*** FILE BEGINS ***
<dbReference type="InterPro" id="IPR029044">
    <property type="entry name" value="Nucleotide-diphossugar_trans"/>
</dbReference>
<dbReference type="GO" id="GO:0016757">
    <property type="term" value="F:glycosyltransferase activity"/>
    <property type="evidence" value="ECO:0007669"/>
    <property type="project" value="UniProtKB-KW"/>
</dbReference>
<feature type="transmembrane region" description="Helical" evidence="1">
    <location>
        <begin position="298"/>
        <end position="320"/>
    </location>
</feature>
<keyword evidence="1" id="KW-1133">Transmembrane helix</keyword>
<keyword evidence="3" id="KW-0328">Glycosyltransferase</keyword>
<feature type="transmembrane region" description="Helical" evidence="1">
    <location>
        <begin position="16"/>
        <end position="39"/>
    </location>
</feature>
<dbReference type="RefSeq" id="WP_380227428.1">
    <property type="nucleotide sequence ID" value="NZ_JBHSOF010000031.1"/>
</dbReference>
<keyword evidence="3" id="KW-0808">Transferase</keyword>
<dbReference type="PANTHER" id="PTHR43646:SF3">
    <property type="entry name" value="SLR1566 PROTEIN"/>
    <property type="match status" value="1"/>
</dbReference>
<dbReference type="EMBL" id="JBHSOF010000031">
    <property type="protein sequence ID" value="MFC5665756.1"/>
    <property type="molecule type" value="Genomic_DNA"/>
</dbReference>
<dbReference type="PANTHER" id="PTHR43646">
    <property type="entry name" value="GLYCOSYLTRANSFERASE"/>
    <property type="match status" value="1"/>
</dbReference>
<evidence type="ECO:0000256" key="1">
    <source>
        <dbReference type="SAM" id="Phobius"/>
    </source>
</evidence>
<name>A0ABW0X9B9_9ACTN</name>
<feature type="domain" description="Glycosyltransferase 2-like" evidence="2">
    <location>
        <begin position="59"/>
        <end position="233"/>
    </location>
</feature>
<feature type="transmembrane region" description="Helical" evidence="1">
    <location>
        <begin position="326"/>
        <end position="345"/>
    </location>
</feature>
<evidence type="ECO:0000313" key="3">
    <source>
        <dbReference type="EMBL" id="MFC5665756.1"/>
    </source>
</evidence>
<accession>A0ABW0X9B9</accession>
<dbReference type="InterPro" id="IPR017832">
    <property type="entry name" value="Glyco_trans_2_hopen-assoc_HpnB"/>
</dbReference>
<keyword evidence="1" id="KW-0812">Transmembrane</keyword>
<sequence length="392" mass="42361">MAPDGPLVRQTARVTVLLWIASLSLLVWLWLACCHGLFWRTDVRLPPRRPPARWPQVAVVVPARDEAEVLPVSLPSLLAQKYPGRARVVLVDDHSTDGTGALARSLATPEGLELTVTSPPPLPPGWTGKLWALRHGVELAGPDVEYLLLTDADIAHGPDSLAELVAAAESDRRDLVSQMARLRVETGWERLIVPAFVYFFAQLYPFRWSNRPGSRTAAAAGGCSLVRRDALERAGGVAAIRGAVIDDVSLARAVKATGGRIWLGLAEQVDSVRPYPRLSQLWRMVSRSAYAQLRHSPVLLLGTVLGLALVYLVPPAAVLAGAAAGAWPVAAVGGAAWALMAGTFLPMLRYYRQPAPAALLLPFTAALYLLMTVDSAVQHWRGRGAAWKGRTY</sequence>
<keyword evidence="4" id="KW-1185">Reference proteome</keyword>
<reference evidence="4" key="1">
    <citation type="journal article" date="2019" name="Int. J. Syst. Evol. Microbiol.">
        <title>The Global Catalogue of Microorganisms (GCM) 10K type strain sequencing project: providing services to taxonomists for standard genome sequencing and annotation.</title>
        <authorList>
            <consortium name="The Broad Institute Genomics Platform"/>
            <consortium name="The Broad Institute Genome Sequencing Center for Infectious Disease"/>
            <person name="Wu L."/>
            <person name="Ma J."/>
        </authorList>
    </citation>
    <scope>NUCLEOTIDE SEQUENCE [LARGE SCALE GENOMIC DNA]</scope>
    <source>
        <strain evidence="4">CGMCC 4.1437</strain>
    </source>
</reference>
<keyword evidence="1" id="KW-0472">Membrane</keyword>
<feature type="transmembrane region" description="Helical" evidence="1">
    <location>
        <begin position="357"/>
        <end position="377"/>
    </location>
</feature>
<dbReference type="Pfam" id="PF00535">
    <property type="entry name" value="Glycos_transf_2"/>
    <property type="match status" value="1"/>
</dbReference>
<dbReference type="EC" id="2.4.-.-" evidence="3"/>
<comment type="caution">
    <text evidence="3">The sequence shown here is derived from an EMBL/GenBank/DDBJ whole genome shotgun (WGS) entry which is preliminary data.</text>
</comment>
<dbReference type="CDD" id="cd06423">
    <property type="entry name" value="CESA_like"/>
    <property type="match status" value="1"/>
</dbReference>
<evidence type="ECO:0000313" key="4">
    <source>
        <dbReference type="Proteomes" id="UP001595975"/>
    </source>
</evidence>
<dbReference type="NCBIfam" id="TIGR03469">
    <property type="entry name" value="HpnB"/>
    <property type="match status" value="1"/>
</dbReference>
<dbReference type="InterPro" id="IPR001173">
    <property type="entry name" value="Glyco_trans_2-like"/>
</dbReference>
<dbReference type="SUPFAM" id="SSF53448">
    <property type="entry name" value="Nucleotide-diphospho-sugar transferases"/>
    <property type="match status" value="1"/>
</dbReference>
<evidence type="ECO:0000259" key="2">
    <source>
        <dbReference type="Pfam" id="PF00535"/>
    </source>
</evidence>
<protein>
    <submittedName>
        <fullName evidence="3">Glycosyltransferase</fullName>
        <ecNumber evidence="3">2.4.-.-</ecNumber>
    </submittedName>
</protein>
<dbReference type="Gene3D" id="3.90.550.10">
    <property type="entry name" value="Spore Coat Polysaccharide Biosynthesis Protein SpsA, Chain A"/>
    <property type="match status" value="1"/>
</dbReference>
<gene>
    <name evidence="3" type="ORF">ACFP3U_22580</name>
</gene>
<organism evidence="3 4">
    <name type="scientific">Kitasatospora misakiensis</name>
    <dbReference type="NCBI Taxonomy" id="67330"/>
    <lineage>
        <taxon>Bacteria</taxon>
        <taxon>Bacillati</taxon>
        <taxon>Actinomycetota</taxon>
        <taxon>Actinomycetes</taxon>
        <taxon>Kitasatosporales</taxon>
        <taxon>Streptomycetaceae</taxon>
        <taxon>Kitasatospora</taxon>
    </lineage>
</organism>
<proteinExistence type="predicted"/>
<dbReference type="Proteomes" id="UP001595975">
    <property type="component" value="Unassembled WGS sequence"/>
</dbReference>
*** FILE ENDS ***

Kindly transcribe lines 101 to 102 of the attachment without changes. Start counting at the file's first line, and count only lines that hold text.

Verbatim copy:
    <property type="match status" value="1"/>
</dbReference>